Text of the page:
MULLIGAN et al. v. RAWLS et al.
Carol Mulligan and her professional corporation Carol Mulligan, M.D., P.C. (collectively “Mulligan”) appeal the trial court's order granting summary judgment in favor of Samuel Rawls, Thomas Runyan, Deryl Warner, and Luiz Weksler in her professional employment suit. Mulligan's claims against Rawls, Runyan, Warner, and Weksler individually were based on the same operative facts as her claims in another action against Alta Anesthesia Associates of Georgia, P.C., of which the four individuals were “members, owners, officers and/or directors.” In Mulligan v. Alta Anesthesia Assoc. of Ga., 260 Ga.App. 727, 580 S.E.2d 678 (2003) (hereinafter “Mulligan v. Alta”), we reversed the grant of summary judgment in favor of Alta on Mulligan's claim for tortious interference with business relations.1 Because the same questions of material fact remain for jury determination regarding Mulligan's tortious interference claim against Rawls, Runyan, Warner, and Weksler individually, we reverse here as well.
On appeal of a grant of summary judgment, we determine whether the trial court erred in concluding that the moving party demonstrated that no genuine issue of material fact remained and was entitled to judgment as a matter of law. OCGA § 9-11-56(c). “A de novo standard of review applies to an appeal from a grant of summary judgment, and we view the evidence, and all reasonable conclusions and inferences drawn from it, in the light most favorable to the nonmovant.” Matjoulis v. Integon Gen. Ins. Corp., 226 Ga.App. 459(1), 486 S.E.2d 684 (1997).
The events leading to this litigation are described in detail in Mulligan v. Alta, 260 Ga.App. at 727-728, 580 S.E.2d 678, and Alta Anesthesia Assoc. of Ga. v. Gibbons, 245 Ga.App. 79, 80, 537 S.E.2d 388 (2000) and will not be repeated here.
1. As in Mulligan v. Alta, Mulligan contends that the trial court erred by refusing to find that her conspiracy to restrain trade claim is a separate and cognizable claim apart from her claim for tortious interference with business relations. See 260 Ga.App. at 729(1), 580 S.E.2d 678. Because the allegations underlying the restraint of trade claim are identical in the two actions, we follow our analysis in Mulligan v. Alta and find that a separate cause of action for restraint of trade does not exist under the facts of this case. Id. at 730(1), 580 S.E.2d 678.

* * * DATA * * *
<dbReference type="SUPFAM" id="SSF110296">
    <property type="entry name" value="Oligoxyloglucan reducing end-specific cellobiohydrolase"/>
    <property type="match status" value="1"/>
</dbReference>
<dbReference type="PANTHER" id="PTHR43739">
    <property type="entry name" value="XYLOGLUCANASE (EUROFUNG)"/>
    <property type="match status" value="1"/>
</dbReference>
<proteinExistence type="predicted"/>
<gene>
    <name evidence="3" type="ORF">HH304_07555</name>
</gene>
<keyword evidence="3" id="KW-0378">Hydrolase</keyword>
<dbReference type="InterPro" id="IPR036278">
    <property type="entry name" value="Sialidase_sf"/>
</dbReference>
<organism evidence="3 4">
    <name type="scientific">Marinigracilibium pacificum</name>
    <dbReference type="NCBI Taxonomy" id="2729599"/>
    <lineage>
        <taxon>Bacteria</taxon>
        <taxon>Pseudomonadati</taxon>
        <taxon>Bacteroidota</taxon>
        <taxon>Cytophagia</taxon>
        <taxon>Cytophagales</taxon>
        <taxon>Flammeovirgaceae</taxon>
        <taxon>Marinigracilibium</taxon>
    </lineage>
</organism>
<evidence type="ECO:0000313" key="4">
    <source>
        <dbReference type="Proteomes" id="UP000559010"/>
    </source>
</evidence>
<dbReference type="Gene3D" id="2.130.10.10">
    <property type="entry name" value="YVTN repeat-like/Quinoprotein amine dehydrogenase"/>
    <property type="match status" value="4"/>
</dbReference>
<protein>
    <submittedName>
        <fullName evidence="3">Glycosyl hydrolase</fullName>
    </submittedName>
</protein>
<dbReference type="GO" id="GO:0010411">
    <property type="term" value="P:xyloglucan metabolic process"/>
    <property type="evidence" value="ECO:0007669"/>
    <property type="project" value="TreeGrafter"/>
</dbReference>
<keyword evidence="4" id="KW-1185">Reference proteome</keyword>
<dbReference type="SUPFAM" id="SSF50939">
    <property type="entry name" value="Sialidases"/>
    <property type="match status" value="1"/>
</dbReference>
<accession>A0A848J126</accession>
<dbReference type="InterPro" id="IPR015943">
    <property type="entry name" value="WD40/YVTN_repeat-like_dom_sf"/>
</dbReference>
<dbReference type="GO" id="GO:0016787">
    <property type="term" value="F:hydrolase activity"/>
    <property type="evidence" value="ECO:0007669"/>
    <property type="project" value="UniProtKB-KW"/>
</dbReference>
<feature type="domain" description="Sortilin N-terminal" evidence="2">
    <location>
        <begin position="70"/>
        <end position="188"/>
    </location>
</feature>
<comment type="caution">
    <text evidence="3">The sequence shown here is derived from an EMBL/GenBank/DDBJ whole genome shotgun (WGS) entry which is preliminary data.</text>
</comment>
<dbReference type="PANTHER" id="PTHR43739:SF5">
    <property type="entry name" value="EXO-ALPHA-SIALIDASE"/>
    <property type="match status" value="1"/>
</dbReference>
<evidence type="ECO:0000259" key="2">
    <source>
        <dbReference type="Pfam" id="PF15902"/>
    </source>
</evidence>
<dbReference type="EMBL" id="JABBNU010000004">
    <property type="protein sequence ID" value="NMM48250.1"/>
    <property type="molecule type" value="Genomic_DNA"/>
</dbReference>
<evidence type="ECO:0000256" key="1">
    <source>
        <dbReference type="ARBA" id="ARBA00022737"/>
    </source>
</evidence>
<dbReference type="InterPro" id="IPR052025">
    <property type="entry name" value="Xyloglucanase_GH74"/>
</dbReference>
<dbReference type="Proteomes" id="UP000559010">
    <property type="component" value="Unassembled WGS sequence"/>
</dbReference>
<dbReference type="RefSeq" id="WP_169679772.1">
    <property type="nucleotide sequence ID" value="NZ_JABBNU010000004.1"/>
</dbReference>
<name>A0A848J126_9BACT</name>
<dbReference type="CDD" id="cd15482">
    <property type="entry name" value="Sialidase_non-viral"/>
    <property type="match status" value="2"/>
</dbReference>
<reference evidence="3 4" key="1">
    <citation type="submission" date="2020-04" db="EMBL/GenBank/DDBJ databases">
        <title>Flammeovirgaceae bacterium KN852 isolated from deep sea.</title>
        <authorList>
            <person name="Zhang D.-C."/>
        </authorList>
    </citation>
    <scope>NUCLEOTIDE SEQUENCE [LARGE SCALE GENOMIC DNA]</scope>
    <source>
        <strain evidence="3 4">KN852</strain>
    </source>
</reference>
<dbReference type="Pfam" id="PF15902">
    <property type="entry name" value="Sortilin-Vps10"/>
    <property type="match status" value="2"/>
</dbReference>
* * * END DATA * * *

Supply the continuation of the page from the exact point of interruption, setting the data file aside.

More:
2. With regard to her tortious interference claim, Mulligan contends our decision in Mulligan v. Alta demands we reverse the grant of summary judgment in this case. We agree. Again, the allegations underlying the claim are identical in the two actions. The record contains evidence from which a jury could find that Rawls, Runyan, Warner, and Weksler, individually, in combination, or as members of Alta, committed improper acts that were directed against Mulligan, Jacqueline Gibbons, and other independent anesthesiologists as a group. 260 Ga.App. at 730-731(2), 580 S.E.2d 678. Construing the evidence in favor of Mulligan as the nonmovant, we hold as we did in Mulligan v. Alta that it is for the jury to determine whether the Alta doctors improperly manipulated the surgery schedule, the assignment of cases, and first call duty to their own monetary and professional benefit and to the detriment of the independent anesthesiologists, including Mulligan. Accordingly, the trial court erred in granting summary judgment on Mulligan's tortious interference claim. Id.
1. For other related appeals, see Alta Anesthesia Assoc. of Ga. v. Gibbons, 245 Ga.App. 79, 537 S.E.2d 388 (2000); Glynn-Brunswick Mem. Hosp. Auth. v. Gibbons, 243 Ga.App. 341, 530 S.E.2d 736 (2000) (three cases).
BLACKBURN, P.J., and PHIPPS, J., concur.